Oh and in other news….
Winkle’s Yard will soon be in an issue of Model Rail with some beautiful pictures (not these ones) taken by Chris Nevard. I’m not sure what issue it will be but certainly soon and before the end of the year. It’s been a long time coming but I think the pictures will blow people away!
Modern adhesives are wonderful. They can stick all sorts of things together and their use seems to be limited only by our imagination. There is one important thing to conisder however. They do need to be stored the right way up and with their lids or tops on tightly.
Well. Now here is the tale, and before I begin, there is no point in contacting me and asking me how it happened because I don’t know. So, to the main point in the tale. I went into the garage one day and found the DMU dummy car with a load of superglue on its roof and splashed over one side. It had also created some new puddles in my coal depot area and dried up white and crusty.
So my first reaction was AAARGGGGGGHHHHHH!
The second is uprintable in my blog as I wouldn’t want to upset those with a gentle disposition.
Once I had calmed down, I realised there was something to be grateful about. I was pleased that I hadn’t left the motor coach on the layout as glue dropping glue over that could have been really problematic.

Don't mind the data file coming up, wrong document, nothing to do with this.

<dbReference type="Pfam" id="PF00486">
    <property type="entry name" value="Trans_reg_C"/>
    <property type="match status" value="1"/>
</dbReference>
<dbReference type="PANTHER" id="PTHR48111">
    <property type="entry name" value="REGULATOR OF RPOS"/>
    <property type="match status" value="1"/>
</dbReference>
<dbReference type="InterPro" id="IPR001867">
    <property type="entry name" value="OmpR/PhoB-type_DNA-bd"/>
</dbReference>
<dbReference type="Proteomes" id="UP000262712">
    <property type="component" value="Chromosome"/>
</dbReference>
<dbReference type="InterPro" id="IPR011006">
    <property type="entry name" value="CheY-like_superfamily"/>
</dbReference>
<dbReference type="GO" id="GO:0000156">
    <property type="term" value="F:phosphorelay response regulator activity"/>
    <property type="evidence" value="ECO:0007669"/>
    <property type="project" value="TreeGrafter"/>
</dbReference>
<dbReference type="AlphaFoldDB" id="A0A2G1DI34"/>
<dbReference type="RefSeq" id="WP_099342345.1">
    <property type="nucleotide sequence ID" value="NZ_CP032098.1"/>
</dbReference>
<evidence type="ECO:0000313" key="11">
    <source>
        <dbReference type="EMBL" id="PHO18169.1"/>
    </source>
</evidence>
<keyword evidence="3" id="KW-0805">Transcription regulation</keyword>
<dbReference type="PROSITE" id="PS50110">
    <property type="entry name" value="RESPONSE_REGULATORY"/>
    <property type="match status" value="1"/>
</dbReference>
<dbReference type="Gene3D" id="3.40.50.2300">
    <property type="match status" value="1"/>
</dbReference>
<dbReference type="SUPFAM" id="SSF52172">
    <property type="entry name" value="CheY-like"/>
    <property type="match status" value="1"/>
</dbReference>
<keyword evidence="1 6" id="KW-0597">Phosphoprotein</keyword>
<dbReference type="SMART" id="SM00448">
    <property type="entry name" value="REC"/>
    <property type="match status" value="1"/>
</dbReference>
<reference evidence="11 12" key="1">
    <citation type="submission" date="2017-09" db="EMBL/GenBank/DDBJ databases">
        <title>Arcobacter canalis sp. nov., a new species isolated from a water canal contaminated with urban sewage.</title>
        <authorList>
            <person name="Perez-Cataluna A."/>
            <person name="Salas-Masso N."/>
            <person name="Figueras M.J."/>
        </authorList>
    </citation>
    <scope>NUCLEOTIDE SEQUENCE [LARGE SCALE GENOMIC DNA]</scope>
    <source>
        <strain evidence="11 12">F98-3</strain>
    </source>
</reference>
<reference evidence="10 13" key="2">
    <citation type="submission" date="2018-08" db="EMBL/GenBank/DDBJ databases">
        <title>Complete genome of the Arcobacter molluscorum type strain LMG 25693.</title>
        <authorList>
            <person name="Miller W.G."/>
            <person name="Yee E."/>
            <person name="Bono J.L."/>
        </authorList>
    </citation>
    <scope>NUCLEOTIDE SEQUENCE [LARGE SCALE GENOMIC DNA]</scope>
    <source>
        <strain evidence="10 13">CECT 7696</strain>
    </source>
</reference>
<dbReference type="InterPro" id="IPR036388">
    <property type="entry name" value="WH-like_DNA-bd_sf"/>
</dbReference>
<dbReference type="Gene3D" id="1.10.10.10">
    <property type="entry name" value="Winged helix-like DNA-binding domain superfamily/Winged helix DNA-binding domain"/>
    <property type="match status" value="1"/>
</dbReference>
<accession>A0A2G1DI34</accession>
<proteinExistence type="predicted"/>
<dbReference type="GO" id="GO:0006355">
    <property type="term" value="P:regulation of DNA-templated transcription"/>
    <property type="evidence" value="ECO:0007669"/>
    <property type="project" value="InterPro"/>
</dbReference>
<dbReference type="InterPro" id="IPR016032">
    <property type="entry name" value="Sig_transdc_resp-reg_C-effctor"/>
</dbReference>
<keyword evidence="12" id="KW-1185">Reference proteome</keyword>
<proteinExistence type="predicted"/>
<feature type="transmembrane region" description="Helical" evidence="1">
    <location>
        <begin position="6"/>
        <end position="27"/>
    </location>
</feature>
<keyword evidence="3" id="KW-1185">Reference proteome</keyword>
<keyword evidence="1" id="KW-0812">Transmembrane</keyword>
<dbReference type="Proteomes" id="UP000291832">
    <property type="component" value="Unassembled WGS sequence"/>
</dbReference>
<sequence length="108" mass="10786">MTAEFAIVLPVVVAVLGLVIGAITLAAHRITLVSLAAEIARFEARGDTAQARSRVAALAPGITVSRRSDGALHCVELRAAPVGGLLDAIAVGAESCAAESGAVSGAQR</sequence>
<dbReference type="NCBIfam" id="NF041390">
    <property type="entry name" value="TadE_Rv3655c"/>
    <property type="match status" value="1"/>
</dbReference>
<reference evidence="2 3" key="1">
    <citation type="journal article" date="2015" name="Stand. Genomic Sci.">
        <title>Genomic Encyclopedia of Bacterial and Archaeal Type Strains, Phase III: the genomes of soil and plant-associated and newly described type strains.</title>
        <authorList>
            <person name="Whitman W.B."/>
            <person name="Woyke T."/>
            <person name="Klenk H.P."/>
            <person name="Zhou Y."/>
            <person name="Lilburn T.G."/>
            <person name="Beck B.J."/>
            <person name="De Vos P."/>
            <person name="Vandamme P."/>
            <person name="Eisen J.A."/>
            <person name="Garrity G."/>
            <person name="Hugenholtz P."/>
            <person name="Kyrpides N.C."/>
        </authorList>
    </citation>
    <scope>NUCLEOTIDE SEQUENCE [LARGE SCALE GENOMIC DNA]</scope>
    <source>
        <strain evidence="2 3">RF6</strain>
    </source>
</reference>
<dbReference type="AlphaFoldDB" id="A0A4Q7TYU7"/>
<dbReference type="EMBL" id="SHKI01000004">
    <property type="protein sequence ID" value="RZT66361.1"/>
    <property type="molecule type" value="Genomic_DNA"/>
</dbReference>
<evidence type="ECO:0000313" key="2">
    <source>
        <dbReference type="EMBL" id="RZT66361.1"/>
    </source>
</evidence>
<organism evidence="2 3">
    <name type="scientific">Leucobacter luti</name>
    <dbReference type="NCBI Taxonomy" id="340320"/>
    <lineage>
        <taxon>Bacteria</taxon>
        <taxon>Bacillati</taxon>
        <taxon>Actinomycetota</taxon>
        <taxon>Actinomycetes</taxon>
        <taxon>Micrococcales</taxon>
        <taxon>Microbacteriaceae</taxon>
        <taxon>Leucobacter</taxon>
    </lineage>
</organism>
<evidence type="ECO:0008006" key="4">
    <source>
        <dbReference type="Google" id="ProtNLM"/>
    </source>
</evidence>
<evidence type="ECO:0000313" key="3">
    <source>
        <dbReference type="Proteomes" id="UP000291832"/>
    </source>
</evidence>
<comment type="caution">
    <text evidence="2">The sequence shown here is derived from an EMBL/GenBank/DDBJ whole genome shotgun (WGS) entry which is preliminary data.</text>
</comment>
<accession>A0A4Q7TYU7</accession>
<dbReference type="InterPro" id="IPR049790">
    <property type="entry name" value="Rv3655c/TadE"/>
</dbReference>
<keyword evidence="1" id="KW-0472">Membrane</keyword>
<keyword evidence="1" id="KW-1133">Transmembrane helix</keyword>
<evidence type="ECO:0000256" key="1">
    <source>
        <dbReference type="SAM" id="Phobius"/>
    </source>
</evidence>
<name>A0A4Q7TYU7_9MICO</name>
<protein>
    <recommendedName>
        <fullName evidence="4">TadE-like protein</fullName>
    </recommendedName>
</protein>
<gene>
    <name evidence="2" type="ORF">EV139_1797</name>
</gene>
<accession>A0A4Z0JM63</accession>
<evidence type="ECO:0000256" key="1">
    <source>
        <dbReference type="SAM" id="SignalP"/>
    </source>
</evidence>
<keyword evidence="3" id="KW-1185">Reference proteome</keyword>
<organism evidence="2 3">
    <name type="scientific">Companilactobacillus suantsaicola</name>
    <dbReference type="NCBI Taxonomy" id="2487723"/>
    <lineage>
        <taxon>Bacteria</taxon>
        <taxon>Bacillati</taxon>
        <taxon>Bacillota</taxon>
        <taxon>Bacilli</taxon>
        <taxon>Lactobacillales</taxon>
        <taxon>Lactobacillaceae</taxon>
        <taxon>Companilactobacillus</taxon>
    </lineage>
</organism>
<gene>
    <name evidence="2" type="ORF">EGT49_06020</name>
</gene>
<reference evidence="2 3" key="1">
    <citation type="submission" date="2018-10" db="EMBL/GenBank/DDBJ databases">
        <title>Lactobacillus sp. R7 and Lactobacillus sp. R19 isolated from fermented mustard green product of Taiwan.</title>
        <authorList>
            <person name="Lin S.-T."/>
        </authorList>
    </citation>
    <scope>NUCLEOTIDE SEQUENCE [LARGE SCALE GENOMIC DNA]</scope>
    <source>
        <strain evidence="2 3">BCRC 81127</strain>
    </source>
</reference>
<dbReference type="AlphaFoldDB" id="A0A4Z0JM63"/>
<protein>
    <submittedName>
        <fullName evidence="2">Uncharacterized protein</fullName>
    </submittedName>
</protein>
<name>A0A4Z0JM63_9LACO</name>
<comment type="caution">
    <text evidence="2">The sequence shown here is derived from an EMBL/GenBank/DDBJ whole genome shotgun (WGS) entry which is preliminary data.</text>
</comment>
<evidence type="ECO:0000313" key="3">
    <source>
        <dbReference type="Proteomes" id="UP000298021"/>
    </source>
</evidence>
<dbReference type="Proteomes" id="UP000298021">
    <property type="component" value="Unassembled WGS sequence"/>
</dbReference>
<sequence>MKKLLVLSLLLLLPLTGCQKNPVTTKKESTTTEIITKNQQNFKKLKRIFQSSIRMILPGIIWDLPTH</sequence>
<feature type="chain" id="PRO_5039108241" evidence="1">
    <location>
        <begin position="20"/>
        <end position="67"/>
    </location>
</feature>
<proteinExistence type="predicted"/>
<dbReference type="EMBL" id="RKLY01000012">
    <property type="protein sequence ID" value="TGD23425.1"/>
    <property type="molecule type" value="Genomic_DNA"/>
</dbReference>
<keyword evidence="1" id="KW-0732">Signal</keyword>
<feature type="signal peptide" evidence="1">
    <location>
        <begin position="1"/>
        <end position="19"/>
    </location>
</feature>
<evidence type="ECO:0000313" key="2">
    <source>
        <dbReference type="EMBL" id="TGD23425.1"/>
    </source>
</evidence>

So I’ve spent quite a few nights gently removing superglue with a variety of sanding sticks and I’ve learned a few valuable lessons which I’l share with you.
a) Don’t always leave unfinished models on your layout.
b) Don’t leave superglue on or around your layout.
c) If you don’t follow B as above, ensure your superglue or other glue product has its lid properly on and on tightly.
I think we’re back on track now after that unwanted distraction. I shall try and make some more progress with the DMU, Oh and I’ve been in touch with Tim Horn. Maybe a fiddle yard is on its way soon!
What a dummy I’ve been though. I’m now a bit wiser too!
Well my control panel has been fairly grotty for quite some time. The base of the control panel is a Grainge and Hodder box. Laser Cut and very robust. After my aborted O gauge project, I decided I would try to re-use the main part of the control panel but with a new top. The inter-connecting parts from the old top section were removed and I found a piece of hardboard to fit the new control panel for PRINCE’S STREET.
Well as you can see, it was dirty!
While working on the new layout, the white piece of hardboard has got dirtier and worse as the months went on.